Category Archives: Blog post

“I know of Malinowski’s despotism”: Mauss to Radcliffe-Brown

The people who fill our theory readers are real people who lived vibrant, quirky lives.  It is easy to reduce them to a set of ideas or to a stereotyped, essentialized colonizer. But in fact their ideas — and their colonialism! — were flesh and blood and richly particular.

And they all knew each other.

Consider Mauss’s correspondence with Radcliffe-Brown. Durkheimians both, their theoretical interests allied them against Malinowski. Mauss’s withering, gallic trashing of Malinowski may have more to do with placating Radcliffe-Brown than it does genuine animus. But it also reflects so much else that academia still has: A concern with funding, grudging respect for publication history, trash-talking about a rival’s advising style. It’s all there.

I know of Malinowski’s despotism. Rockefeller’s weakness with regard to him is probably the cause of his success. The weakness, due to the age and the elegance of the other English, those in London as well as those of Cambridge and Oxford, leave the field in England free for him; but you may be sure, even the young whom he protects know how to judge him. There are dynasties that do not last. His big work on magic and agriculture will surely be a very good exposition of the facts. This is what he excels at. And the subventions from Rockefeller for a whole army of stooges which he has had at his disposal will certainly have allowed him to have done something definitive. Only, alongside it there will be a very poor theory of the magical nature of this essential thing. At last he is going to write a great book on his functionalist theory of society and family organization. Here his theoretical weakness and his total lack of learning will make itself still more obvious.

This little glimpse into history is just one of the many open access publications on the history of our discipline that are out there. In addition to the newly-revived History of Anthropology Newsletter there are also the many excerpts and memorial over at the Journal of the Anthropological Society of Oxford. Thanks to them for making this small, wonderful, slightly terribly little bit of historical kvetching accessible to all!

2016 U.S. Presidential Election: Views from Bolivia

Daniel M. Goldstein

I have known the Aliaga family for 24 years, since I first arrived in Bolivia to study Quechua in 1992. My wife and I were living with a Bolivian family, headed by the widow of a lawyer who had once been business partners with a man named Gunther. Gunther was a Holocaust survivor then living in Cochabamba. On learning that we were Jewish – a rarity in Bolivia – the widow exclaimed, “I know someone Jewish!” and put us in touch with Gunther. On meeting us, Gunther exclaimed, “I know someone young!” – not so unusual, except among Gunther’s acquaintances – and he put us in touch with the Aliagas. We’ve been friends ever since.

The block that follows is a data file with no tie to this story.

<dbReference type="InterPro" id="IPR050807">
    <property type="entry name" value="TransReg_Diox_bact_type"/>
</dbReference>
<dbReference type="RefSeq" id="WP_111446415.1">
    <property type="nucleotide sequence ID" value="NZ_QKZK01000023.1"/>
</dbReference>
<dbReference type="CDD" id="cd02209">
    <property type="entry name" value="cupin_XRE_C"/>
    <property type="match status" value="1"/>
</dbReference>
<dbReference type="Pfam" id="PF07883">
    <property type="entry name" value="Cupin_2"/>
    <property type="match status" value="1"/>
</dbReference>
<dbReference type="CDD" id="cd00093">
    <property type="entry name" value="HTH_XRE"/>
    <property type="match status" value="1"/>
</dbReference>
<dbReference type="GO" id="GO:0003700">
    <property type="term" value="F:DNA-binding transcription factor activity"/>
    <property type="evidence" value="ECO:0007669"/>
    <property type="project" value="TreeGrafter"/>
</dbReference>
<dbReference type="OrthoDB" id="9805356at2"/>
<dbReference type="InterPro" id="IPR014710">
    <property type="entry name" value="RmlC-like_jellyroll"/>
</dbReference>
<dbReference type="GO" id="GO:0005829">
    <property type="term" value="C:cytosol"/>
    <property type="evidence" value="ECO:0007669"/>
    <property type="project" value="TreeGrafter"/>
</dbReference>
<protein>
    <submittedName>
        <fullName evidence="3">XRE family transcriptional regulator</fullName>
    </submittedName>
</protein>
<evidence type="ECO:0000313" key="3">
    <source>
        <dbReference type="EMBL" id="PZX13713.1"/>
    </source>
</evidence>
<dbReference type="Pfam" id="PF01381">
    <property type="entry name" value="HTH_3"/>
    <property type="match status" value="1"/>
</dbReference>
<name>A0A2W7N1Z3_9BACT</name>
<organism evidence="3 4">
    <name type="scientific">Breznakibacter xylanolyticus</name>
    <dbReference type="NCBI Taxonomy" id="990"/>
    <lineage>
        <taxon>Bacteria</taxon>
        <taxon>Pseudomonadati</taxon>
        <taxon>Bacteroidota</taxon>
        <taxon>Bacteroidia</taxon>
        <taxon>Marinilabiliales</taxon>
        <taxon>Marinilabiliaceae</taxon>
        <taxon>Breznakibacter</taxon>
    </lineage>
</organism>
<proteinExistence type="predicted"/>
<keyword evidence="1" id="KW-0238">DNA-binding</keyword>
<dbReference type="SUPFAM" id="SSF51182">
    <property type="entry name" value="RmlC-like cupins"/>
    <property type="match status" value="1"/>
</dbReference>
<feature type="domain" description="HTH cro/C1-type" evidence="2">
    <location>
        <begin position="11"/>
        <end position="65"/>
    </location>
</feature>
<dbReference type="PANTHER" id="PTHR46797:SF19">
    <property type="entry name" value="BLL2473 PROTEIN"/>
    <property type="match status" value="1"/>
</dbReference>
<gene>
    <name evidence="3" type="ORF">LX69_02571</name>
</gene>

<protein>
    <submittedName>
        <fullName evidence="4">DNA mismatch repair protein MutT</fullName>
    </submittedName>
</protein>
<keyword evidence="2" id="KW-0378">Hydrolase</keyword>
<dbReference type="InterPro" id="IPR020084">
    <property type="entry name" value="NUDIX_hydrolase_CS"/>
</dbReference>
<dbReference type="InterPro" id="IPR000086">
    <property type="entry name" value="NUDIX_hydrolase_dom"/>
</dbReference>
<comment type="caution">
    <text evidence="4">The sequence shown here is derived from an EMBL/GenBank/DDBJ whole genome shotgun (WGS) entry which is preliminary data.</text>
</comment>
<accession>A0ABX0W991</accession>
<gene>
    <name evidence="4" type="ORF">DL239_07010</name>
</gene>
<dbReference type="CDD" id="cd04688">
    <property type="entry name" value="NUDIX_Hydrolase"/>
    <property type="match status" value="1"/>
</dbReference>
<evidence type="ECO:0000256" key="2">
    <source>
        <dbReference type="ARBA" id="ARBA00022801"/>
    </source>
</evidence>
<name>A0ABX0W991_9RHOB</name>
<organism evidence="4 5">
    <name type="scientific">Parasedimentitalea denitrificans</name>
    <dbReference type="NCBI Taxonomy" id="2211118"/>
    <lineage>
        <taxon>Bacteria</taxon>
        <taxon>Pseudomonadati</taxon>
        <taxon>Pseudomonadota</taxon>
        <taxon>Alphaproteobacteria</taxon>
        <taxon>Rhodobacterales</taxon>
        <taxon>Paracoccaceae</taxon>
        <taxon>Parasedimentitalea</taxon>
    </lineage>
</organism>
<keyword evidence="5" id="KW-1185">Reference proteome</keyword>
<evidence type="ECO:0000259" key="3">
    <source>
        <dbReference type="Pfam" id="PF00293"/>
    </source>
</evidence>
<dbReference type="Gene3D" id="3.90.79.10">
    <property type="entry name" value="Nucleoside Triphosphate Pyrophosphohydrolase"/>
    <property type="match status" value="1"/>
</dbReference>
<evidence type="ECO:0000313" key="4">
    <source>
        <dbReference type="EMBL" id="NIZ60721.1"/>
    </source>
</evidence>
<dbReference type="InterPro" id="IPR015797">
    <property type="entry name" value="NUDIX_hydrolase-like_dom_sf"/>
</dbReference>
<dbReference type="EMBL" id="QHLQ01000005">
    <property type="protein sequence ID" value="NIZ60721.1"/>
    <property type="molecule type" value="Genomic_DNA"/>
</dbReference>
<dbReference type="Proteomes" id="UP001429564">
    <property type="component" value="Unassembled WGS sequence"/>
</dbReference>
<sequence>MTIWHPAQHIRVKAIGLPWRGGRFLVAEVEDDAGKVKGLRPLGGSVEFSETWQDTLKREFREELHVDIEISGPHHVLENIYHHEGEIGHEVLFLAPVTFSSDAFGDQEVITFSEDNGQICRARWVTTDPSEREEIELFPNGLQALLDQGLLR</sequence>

I was interested to learn more about Bolivians’ perceptions of the U.S. Presidential campaign through which we are now living, a campaign that many observers have described as among the most bizarre and revolting they have ever witnessed. Recently, Raúl Rodriguez Arancibia (a Bolivian studying in the U.S.) and I wrote a piece on this blog exploring Raúl’s feelings about the Trump campaign in light of Bolivian political experience. For this follow-up piece, I wanted to change directions, to understand the perspectives on this election of some Bolivians and Bolivian-Americans living in Bolivia. And so I wrote to the Aliagas to ask for their insights. (For a perspective from Kenya, see Angelique Haugerud’s Savage Minds post, “Is This What Democracy Looks Like?”)

Anna Aliaga is a U.S. citizen, born and raised in Grass Valley, California. She met and fell in love with Carlos, and the two of them settled in the Bolivian city of Cochabamba to raise a family. Anna founded and runs a business producing and exporting artisanal knitwear and leather goods; Carlos is an intellectual, artist, author, and musician. Their two sons, Eduardo and Elahdio, are now grown: Eduardo graduated from Stanford University in 2013 and is working in Austin, Texas, and Elahdio recently graduated from Santa Clara University in California and returned to Bolivia. I asked them to write a bit about their perspectives on the current electoral campaign.

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Malinowski and Hats